Hundreds of people are thronging Anoopshahr this sleepy town, about 50 km from Bulandshahr district and 100 km from New Delhi, to witness a mystical phenomenon at the Dinesh ghat on the banks of the Ganga. The centre of attraction is a ‘burning flame’ at the ghat. A rare phenomenon, which is yet to be explained scientifically, the flame is quite transparent and can be seen in full glow at night. Though channelled with the help of an ordinary water supply pipe dug into the sand, the heat of the flame burning on its top can be felt upto a height of two feet. The site has become popular for a variety of reasons and theories. The flame, which has been burning for more than a fortnight now, has become a matter of both curiosity and concern for locals. The inflammable gas can be seen right in the muddy water of the river in the form of bubbles. “We could also light up the flame right in the river water if it is channelled properly through some mechanism,” said a local. “This is indeed a serious matter with possibilities of far-reaching consequences,” said deputy director general, northern region (Lucknow), Geological Survey of India (GSI) Sumant Gupta. “It has already been referred to the GSI unit in Dehradun for a detailed examination,” he added. Gupta said the phenomenon can be explained only after an analysis by the team constituted to go into the reasons behind it. He, however, said: “It is a rarest of rare case. So far, no such episode has come to light along the 2,500 km-long course of the Ganga - from its origin in Gomukh in Uttarkashi district (Uttarakhand) to Ganga Sagar in the Bay of Bengal.” Anoopshahr, he said, has definitely become distinct for the ‘mystical fire’ among all other 26 districts of UP and four other states through which the Ganga passes.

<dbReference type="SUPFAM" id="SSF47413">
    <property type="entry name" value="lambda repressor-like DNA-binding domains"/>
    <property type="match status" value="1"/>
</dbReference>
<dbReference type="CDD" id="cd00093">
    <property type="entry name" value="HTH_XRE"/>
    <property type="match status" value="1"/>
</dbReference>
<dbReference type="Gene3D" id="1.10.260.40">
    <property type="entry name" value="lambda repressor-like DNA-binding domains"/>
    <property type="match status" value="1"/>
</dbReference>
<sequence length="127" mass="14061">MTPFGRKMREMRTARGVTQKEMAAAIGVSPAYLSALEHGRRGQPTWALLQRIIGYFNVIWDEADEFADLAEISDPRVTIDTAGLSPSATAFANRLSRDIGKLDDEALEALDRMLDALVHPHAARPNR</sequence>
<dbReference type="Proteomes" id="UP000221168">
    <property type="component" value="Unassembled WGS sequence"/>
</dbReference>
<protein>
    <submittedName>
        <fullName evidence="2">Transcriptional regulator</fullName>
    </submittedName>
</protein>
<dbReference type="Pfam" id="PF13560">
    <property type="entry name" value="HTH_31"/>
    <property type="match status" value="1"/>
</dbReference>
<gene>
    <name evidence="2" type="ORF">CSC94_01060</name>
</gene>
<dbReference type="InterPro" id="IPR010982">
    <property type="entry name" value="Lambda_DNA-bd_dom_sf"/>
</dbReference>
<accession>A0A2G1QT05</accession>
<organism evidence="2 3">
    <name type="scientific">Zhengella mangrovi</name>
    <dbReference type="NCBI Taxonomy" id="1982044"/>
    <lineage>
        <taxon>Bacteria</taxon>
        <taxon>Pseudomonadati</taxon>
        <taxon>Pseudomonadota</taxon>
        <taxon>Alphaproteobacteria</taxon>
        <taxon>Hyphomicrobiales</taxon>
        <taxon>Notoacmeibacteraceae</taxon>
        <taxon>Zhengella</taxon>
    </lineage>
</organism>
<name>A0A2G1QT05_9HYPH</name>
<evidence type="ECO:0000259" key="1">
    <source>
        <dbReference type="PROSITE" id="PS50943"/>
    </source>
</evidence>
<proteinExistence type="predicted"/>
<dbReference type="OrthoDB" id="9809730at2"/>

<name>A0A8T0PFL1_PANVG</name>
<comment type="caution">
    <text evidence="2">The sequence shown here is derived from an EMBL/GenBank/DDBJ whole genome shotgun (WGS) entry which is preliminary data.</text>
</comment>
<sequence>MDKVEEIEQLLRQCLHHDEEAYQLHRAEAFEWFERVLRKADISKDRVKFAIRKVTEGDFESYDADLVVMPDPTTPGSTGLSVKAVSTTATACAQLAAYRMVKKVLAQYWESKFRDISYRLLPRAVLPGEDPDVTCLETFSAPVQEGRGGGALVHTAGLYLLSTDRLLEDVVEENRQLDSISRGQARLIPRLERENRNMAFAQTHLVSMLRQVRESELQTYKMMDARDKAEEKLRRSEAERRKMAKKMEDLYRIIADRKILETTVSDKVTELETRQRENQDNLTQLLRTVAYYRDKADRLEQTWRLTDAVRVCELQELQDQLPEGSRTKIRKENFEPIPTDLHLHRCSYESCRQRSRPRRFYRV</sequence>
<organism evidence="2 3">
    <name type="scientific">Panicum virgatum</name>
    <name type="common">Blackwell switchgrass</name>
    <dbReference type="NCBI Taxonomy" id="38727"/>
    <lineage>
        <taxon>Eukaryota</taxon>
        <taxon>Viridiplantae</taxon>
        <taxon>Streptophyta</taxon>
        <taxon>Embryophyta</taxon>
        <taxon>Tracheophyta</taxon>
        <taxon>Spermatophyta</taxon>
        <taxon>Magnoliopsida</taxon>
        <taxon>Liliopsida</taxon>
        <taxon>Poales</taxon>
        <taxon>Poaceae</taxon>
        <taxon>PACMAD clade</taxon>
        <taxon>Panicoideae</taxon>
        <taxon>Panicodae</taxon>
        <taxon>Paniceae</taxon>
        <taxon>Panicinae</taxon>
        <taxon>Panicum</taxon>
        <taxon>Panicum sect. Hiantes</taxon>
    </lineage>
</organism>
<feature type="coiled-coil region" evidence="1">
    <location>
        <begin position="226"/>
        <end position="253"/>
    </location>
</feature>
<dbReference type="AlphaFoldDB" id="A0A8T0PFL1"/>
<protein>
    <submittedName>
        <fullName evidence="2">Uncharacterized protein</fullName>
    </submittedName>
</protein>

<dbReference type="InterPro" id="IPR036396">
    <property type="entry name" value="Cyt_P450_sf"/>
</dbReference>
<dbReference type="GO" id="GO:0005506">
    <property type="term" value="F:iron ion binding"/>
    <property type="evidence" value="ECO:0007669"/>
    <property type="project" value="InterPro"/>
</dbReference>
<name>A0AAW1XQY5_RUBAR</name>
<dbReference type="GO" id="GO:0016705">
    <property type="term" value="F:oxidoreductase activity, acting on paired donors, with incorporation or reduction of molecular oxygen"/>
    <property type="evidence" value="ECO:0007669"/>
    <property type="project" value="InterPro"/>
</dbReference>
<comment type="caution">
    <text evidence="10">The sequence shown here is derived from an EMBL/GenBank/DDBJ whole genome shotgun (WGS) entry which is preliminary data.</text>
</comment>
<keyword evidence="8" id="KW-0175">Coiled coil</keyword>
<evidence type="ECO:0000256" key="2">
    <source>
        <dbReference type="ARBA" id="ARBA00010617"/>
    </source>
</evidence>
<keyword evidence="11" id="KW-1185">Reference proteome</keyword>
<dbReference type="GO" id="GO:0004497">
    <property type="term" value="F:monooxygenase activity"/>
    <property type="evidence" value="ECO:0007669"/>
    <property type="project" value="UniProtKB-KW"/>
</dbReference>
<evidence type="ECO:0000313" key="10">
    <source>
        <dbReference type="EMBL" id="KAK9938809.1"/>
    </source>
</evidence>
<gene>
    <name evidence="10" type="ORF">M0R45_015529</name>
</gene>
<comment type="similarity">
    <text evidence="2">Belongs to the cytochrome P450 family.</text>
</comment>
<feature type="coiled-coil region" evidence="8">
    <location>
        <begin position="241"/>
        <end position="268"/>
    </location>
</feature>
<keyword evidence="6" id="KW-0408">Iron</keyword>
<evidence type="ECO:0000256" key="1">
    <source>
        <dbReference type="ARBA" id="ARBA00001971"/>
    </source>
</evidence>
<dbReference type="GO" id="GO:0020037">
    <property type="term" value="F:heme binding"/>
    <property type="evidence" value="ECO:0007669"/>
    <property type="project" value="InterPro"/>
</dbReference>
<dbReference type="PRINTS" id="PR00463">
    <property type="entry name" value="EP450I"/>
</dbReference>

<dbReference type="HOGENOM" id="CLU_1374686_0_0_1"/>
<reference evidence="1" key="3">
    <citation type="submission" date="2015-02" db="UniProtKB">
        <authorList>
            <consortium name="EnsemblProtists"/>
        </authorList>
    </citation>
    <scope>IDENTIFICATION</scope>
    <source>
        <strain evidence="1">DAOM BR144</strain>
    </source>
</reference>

It might be due to formation of methane gas following decomposition of solid waste deposits or organic substance dumped in the sand in the past or even due to underground coal or petroleum deposits.” A team, he said, has been set up to look into the matter and its report is awaited. The fire was discovered by chance during Durga Puja on October 8 by some locals who had come for a dip in the Ganga. While offering puja after the bath, they lit a ‘deepak’ and incense sticks at the river bank. During the course of the puja, they noticed flames emanating from a sand mound at the bank. The number of leaping flames, as people put it, was initially nine. The flames, according to them, appeared from the sides of a temporary sand pulpit made by an old woman to place a lighted ‘deepak’ in the morning. However, now only one burning flame is left, though similar ones can be lighted at some other places with some extra effort. For locals, it is no less than a miracle. The burning flame is now being termed as ‘Jwala Devi’ and described as one of the nine incarnations of Goddess Durga. Since the ‘event’ occurred on the first day of Navratri, the spectacle has lent credence to the belief of locals. Since then, a make-shift tent has been erected at the site, now dubbed a ‘sanctum sanctorum’. The flame is seen here constantly. For devotees, the site has become as sacred as any other Hindu religious site. While streams of devotees make a beeline at the ghat throughout the day, ‘aartis and pujas’ are being constantly held in the morning and evening. One Govind Swamy has even declared himself as the ‘pujari’ of the site. He has temporally cordoned off the site - 20 feet in diameter - and people are allowed to enter it only after taking off their footwear. Govind Swamy, who is associated with a nearby Nepali Baba Ashram, demands that a temple be built at the site. The coming festive season of Ganga Dussehra, he feels, will be the ideal occasion as a large number of devotees are expected to visit the site. The ‘phenomenon’ has also led to brisk business at the ghat as several shops selling ‘puja samagri’ now dot the site.